NEW YORK – More than a year after getting clearance from the US Food and Drug Administration, infectious disease diagnostic firm Immunexpress has begun commercialization of its near-patient sepsis diagnostic test in the US.
Called SeptiCyte Rapid, the test has been CE-marked and available in Europe since 2020, and the US is the next frontier, said Rollie Carlson, the company's CEO. The qPCR-based assay runs on Biocartis' handheld Idylla platform, and Immunexpress has partnered with the Belgian molecular diagnostics firm to sell the platform along with its sepsis test.
Although it received FDA clearance in 2021, commercialization efforts in the US were delayed because the firm had to scale up its manufacturing in the first quarter of 2022, Carlson said. The company also had difficulty accessing hospitals and customers due to the Omicron surge last year, causing additional delays.
Seattle- and Brisbane, Australia-based Immunexpress began as a biomarker discovery company using microarrays and next-generation sequencing to target genes that were either up-regulated or down-regulated in sepsis, Carlson said. The company developed a laboratory-based test, SeptiCyte Lab, but after feedback from physicians requesting a shorter turnaround time, the company also developed a fully automated, rapid version of the assay.
From a one-milliliter whole blood sample, the test detects two genes, phospholipase A2 group VII platelet activating factor (PLA2G7) and placental-specific 8 (PLAC8), that are expressed in white blood cells when a patient is experiencing the cytokine cascade that indicates sepsis. Specifically, it differentiates how the two genes are expressed during sepsis. During an inflammatory response caused by a pathogen that will lead to sepsis, PLAC8 is overexpressed while PLA2G7 stays stable, while during a general systemic inflammatory response, which has similar symptoms to sepsis but isn't caused by a pathogen, PLAC8 is stable and PLA2G7 is down-regulated, Carlson said.
SeptiCyte Rapid is a rule-in, rule-out test that returns a SeptiScore between 1 and 15 that indicates the probability of sepsis within 60 minutes. If the score is above 7, clinicians can then prioritize the blood cultures to determine the pathogen causing the response and select a treatment. If the patient has a lower score, physicians can look for another cause of the symptoms. The test can also detect sepsis from all three pathogen classes: bacterial, viral, and fungal, Carlson added. By determining whether patients have sepsis, the test is useful in guiding clinician decisions for these patients, he said.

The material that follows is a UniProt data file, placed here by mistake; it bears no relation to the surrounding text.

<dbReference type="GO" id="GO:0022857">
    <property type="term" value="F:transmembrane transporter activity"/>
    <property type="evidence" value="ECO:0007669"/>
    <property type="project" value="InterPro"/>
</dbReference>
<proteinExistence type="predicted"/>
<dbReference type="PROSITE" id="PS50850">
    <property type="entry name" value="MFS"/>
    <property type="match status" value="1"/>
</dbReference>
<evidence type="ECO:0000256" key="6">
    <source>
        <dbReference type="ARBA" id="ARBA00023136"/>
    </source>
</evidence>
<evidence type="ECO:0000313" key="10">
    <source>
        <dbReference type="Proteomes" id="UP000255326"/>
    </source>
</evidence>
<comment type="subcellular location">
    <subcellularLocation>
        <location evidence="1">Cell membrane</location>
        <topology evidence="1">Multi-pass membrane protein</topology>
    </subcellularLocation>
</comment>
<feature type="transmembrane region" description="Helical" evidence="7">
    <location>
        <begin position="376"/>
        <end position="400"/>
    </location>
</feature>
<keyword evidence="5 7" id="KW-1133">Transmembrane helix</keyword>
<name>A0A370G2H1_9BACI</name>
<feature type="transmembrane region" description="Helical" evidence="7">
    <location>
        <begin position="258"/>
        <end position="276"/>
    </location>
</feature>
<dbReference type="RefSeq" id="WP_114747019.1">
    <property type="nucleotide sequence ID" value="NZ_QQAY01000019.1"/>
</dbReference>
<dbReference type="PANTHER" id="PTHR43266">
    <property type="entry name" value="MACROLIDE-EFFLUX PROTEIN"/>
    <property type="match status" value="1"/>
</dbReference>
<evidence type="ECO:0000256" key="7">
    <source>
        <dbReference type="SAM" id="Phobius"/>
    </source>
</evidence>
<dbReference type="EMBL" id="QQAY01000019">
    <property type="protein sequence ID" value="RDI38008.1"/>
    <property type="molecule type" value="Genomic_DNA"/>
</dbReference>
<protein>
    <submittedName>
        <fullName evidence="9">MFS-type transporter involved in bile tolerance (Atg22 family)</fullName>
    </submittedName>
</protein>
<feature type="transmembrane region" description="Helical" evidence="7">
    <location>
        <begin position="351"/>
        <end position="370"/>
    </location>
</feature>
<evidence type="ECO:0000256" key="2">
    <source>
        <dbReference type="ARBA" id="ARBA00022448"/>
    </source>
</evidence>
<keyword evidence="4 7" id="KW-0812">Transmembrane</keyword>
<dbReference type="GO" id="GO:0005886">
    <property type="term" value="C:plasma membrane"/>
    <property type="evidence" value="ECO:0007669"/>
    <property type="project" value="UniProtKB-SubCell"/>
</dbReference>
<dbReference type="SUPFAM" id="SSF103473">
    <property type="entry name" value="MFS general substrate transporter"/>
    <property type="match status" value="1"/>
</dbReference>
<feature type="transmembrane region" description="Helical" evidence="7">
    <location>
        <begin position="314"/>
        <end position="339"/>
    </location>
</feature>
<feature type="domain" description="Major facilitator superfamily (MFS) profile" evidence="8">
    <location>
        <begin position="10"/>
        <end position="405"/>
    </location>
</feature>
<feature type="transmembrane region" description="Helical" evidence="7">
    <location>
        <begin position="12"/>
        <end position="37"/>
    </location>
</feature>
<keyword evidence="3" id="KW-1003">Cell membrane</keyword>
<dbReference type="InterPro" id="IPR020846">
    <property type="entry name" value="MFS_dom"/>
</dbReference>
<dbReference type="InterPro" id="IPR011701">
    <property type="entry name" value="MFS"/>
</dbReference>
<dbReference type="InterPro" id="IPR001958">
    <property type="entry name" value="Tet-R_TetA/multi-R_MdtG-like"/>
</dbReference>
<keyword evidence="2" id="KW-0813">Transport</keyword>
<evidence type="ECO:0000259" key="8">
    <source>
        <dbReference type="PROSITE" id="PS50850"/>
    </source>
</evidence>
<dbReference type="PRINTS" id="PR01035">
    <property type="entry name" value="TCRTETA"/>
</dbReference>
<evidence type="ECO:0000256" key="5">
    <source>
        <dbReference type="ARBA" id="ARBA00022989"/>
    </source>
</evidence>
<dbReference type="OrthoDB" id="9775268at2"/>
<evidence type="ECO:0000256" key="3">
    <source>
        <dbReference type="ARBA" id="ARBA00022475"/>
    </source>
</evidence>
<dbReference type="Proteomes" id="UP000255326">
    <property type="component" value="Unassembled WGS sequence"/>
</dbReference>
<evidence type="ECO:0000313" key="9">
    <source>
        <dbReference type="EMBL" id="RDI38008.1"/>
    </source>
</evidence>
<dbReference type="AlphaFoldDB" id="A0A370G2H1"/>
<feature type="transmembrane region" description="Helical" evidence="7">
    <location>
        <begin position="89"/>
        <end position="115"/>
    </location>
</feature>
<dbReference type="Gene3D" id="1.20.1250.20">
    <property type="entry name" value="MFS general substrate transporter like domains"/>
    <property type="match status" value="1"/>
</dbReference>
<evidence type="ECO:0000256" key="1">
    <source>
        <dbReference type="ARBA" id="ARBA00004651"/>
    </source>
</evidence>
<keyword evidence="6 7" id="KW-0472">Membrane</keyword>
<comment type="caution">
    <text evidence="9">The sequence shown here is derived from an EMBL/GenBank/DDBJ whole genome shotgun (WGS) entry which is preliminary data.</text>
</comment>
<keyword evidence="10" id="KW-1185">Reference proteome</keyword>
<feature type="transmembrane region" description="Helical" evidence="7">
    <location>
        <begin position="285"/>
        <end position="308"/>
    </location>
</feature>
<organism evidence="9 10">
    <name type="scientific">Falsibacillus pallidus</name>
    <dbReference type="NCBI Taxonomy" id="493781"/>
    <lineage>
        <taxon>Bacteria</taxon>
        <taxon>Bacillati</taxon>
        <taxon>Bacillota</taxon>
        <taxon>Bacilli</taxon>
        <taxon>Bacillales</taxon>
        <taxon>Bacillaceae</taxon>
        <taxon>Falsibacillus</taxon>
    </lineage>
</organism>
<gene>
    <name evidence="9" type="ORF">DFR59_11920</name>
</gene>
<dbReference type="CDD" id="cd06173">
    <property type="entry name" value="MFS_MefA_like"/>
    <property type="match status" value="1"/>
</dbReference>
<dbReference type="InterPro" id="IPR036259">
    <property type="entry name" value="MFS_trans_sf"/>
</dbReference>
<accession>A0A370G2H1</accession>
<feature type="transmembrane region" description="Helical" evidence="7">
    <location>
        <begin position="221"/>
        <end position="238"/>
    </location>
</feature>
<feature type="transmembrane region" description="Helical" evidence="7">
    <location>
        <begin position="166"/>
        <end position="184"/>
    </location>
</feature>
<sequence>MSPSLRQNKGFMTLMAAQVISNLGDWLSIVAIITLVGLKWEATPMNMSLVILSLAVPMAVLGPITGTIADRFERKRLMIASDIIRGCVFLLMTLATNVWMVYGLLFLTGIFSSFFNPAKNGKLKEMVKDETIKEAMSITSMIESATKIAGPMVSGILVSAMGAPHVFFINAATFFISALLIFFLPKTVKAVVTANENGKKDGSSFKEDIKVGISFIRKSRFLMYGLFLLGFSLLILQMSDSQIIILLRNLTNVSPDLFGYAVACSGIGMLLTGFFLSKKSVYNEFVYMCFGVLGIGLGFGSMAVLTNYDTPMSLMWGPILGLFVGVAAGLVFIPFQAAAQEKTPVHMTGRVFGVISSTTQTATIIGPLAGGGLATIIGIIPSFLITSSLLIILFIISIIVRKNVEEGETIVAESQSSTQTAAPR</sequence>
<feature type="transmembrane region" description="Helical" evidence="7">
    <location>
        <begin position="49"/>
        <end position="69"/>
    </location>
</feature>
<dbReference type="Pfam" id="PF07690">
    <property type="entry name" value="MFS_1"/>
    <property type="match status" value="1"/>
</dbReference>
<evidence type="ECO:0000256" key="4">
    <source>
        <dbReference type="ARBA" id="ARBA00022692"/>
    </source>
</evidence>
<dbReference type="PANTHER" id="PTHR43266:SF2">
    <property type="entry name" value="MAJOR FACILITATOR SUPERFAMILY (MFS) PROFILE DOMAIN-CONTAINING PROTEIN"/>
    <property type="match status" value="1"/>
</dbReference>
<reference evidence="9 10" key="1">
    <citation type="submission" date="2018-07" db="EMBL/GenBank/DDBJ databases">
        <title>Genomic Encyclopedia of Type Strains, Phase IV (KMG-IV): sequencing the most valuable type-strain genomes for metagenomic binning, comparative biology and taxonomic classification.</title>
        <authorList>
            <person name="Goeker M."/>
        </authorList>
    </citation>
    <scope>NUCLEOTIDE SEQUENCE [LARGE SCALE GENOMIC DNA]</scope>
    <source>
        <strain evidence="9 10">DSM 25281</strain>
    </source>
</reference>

Immunexpress is also building further momentum off data from a recent paper published in Nature Scientific Reports that evaluated the test for use with COVID-19 patients. A study of 146 patients at a hospital in Barcelona found that the test was able to stratify COVID-19 cases according to clinical severity and that the discrimination between cases was better than tests that use other markers, such as C-reactive protein, lactate, creatine, interleukin-6, or d-dimer. The study also found that the test could be used to predict admission to the hospital's intensive care unit.
In addition to the Nature study, the firm is preparing to publish a validation study this year — a preprint was published in MedRxiv in August, which found that the rapid test performance is comparable to the lab-based test's performance, with the rapid test indicating an elevated risk of sepsis in 90 percent of blood culture-confirmed sepsis cases.
Immunexpress sees the assay being used primarily as a test for people sick enough to land in a hospital ICU, with clinicians particularly interested in it as an option for post-operative patients, Carlson said. The hospital setting is the largest opportunity for the test and the company's focus, though in the future, SeptiCyte Rapid could potentially be used in nursing homes.